How do you define "object-oriented"?

Kevin Fisher kgf at
Fri Apr 26 18:10:18 UTC 2002

I have a bit of a question...I'm just sitting down to learn Python right
now and I'm finding it a bit too C/C++ like for my liking.  What strikes
me about Python is it's claim of "object orientation"--and yet, it has
atomic types like 'int' and 'char' that are not objects  (shades of
C++ and Java).

I've read the quote on from Alan that (roughly paraphrased)
says "I invented the term object-oriented, and C++ was not what I had in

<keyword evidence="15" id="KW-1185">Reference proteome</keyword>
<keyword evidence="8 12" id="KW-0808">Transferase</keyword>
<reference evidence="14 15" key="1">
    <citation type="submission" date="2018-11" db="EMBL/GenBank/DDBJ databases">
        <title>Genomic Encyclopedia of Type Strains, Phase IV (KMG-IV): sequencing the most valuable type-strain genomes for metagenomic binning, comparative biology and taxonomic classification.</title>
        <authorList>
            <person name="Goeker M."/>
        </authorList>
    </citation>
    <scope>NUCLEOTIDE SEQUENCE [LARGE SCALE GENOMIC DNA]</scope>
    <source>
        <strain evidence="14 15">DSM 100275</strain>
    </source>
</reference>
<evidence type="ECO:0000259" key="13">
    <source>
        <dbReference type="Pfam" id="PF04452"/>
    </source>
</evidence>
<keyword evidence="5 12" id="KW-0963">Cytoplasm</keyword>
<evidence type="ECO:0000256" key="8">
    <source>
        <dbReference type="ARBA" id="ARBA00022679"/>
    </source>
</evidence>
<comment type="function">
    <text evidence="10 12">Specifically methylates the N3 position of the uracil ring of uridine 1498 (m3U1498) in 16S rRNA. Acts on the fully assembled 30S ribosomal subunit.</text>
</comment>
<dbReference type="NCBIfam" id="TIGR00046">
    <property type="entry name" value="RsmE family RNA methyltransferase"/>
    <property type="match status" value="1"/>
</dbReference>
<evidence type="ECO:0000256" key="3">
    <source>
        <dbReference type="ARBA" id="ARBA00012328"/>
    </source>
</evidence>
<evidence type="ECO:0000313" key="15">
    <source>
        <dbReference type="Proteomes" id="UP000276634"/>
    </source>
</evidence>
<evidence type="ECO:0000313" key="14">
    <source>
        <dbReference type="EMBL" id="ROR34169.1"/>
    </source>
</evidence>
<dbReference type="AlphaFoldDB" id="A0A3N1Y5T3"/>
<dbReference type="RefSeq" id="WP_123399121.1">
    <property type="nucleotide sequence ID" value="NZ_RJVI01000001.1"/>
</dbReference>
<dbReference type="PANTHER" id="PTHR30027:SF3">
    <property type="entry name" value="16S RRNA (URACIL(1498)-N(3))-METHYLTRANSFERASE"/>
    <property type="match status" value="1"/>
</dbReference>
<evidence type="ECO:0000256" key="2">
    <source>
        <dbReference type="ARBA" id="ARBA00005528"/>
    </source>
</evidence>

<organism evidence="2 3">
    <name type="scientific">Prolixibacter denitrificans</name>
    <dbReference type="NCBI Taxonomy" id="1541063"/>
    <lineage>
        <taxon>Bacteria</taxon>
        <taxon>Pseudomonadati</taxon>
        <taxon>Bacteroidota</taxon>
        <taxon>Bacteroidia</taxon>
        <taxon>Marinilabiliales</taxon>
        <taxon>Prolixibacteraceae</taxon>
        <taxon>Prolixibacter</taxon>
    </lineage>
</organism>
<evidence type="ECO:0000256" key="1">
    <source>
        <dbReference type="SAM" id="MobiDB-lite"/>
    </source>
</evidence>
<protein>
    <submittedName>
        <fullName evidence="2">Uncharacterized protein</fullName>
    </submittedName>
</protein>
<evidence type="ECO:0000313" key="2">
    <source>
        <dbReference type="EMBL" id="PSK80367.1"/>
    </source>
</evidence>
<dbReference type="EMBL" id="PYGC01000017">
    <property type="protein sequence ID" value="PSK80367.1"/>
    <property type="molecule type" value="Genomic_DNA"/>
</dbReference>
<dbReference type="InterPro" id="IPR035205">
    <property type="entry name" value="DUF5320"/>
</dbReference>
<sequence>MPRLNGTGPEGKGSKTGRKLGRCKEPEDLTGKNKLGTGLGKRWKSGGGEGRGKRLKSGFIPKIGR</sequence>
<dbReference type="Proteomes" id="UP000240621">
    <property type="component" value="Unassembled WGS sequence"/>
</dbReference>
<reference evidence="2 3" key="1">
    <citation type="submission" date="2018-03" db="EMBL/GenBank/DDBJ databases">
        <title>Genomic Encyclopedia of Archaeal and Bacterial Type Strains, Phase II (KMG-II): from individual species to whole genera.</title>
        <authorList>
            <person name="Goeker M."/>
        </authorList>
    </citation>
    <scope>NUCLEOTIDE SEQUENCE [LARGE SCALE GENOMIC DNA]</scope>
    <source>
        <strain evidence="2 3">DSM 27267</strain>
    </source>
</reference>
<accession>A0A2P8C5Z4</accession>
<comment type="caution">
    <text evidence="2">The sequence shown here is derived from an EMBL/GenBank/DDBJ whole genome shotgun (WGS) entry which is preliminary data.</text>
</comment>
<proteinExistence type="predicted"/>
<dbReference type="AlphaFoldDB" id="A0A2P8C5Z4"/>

Is it safe to say that something like Python is not truly object-oriented?
Or rather--if it's not objective right down to the smallest particle,
can it be called object-oriented?  I realize this could be a somewhat
flameworthy question...but I don't mean it to incite flames.  

(and then there's the other question about why all new languages go out of
their way to be so C-like...a personal beef of mine. :)

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